An energetic populism -- under the buzzword "localism" -- has hit the road, too. It blossomed, for example, at a March 8 public forum in Rochester, N.Y., convened by Congresswoman Louise Slaughter.
On the Rochester stage was a panel including owners and directors of independent Rochester media. The main attraction, though, was FCC Commissioner Jonathan Adelstein, who last June cast one of the two dissenting votes against relaxing the ownership rules.
Last year's national response to the proposed FCC changes, he said outside the forum, "was unprecedented in the 70-plus years of the agency." Moreover, he says, opponents of the new rules included "huge numbers of people from the right and left, the National Rifle Association, the Catholic Conference of Bishops. Everybody thought this was a bad idea." He also named several Congressional members who have taken up the cause.
Adelstein says growing concentration will bring "ever less diversity at ever higher prices." He makes some quality judgments, too. "We're concerned about the homogenization of radio," he says. Individual stations "don't have their own news, their own reporters. Very little in-depth coverage. There used to be a lot more of that, but it's expensive."
Significant cases keep coming before the FCC. Adelstein mentions a recent decision: the commission's nod to the merger of News Corp and DirecTV. "I dissented," he says.
Yet the FCC today is construing the public interest more narrowly. It seems the commission is more concerned about Janet Jackson's breast exposure or Bono's f-wording than almost anything else.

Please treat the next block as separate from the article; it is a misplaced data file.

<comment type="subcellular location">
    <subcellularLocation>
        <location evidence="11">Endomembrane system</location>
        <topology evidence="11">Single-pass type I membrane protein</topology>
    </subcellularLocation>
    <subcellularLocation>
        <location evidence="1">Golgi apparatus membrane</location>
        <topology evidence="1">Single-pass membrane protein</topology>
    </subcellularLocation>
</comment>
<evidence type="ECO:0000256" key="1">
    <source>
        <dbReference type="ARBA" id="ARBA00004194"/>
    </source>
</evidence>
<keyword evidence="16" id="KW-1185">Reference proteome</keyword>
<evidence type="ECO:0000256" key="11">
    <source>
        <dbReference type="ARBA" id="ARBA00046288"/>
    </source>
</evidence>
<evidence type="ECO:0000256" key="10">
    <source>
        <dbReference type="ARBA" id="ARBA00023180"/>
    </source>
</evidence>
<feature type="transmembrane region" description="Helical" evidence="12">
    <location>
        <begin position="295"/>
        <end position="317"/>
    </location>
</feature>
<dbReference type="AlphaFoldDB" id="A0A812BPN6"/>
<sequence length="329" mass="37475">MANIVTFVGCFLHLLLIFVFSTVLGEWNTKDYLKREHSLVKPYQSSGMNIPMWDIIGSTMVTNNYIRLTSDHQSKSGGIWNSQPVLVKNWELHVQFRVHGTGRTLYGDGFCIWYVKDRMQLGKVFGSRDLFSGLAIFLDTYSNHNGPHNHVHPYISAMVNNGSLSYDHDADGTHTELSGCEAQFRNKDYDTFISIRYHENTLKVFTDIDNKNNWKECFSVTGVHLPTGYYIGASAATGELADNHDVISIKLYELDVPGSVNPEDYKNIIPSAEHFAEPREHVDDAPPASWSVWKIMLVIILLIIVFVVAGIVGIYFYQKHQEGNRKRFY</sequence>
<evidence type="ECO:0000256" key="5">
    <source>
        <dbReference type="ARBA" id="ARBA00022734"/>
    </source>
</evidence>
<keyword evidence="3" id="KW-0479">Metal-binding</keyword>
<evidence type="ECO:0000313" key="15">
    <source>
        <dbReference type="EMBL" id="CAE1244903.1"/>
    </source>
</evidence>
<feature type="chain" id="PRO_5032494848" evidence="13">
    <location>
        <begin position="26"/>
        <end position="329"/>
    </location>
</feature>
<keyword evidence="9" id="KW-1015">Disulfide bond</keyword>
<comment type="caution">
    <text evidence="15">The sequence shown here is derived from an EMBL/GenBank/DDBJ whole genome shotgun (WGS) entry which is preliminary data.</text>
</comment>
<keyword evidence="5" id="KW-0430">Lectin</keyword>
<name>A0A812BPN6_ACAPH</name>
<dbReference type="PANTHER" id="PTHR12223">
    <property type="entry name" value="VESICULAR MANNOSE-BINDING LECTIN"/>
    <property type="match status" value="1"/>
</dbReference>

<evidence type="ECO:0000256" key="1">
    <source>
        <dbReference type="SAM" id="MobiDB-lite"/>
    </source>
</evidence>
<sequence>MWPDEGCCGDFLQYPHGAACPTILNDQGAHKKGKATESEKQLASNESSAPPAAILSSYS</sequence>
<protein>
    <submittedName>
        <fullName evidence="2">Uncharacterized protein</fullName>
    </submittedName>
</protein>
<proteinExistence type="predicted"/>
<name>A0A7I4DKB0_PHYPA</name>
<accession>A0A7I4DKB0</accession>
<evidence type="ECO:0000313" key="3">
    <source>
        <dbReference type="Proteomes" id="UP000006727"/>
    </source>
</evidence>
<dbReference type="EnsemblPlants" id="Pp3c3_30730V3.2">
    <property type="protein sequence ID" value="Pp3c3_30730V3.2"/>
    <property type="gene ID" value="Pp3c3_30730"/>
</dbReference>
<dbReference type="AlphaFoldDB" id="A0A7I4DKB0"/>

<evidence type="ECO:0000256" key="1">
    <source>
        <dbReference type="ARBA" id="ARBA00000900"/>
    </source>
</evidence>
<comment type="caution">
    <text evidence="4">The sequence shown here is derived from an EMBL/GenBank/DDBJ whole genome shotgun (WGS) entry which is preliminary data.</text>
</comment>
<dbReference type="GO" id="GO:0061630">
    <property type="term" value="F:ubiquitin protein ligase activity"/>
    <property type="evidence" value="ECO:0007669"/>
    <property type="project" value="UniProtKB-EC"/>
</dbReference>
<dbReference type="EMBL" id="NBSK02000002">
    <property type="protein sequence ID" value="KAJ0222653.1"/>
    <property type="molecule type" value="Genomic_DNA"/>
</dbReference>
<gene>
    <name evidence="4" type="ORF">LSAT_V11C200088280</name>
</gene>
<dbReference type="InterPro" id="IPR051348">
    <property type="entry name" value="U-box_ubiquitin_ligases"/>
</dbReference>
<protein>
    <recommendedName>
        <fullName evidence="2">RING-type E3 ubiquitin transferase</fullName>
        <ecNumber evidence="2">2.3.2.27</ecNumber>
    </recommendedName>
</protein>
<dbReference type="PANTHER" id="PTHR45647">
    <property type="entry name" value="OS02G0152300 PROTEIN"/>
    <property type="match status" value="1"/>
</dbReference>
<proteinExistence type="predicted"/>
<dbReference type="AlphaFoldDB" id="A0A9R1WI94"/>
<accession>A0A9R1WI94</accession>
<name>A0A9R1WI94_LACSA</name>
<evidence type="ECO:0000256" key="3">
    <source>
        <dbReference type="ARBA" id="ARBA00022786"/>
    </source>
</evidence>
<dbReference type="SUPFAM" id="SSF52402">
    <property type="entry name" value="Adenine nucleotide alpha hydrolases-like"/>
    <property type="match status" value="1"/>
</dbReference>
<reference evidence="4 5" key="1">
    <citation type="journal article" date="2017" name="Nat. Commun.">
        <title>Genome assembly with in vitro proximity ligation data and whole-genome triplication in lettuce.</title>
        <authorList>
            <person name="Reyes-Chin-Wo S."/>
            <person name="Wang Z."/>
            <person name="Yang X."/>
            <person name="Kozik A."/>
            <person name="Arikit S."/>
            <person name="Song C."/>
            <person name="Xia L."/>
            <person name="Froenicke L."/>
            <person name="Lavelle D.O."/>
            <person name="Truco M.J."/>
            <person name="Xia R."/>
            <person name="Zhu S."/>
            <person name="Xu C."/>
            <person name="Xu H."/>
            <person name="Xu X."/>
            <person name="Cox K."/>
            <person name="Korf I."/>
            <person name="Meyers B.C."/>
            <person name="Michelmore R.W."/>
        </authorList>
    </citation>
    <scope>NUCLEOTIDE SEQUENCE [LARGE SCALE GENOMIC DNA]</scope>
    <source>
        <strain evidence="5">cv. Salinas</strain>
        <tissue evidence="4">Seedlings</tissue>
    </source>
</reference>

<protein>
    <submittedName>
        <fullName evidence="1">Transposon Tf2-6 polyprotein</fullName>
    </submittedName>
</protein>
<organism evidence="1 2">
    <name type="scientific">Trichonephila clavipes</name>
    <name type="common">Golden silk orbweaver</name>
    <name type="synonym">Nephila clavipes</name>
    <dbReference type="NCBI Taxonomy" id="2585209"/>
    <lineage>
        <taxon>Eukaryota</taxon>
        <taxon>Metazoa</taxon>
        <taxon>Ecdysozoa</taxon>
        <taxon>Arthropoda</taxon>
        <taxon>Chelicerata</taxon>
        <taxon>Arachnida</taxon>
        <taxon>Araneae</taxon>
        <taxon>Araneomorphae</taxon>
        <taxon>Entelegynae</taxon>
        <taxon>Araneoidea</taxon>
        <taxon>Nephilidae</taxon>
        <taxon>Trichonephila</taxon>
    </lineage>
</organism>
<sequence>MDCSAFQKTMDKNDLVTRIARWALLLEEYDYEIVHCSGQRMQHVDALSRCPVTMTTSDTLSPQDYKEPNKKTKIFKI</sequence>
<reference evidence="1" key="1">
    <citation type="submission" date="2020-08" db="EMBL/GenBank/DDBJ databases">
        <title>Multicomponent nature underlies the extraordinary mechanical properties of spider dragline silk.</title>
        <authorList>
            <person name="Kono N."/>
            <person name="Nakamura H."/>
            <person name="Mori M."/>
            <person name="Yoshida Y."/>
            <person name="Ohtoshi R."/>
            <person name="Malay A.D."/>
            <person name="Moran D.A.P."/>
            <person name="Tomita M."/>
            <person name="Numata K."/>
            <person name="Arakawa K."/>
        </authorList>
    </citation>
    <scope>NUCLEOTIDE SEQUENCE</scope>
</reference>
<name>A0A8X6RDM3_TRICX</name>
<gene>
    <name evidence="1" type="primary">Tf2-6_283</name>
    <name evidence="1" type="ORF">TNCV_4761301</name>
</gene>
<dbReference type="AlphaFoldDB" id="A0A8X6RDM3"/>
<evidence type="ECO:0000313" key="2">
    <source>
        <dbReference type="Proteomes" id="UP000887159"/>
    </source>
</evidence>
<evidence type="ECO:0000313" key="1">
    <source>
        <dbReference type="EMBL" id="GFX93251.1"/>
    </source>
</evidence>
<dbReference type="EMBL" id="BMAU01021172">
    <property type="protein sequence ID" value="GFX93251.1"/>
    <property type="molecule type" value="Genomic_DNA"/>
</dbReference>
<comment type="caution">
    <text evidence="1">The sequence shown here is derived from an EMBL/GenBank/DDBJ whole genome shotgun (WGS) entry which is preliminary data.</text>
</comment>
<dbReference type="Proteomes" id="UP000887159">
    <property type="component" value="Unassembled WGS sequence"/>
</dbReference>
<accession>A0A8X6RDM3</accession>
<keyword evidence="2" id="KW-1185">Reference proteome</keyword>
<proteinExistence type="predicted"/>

In regard to media monsters, the decency crusade may end up demonstrating the old Nietzschean principle dear to radio host G. Gordon Liddy: Whatever doesn't kill them makes them stronger. But dinosaurs of any sort co-exist with pesky critters in the underbrush -- and eventually the more adaptable life forms have their day. Certainly the Internet and Web-based populist efforts like indymedia.org are carving out space for themselves.
The FCC is looking at such a critter: low-power FM radio (LPFM). In 2000, the commission gave the go-ahead to noncommercial stations of 100 watts or less -- including Thin Air Radio in Spokane (95.3-FM and at kyrs.org). Then broadcasters complained LPFM would cause too much interference with their signals.
Of course, that's no comment on the political interference that could hamper LPFM for some time. But here again, a mobilized public, aware the airwaves legally belong to everyone, could make the difference.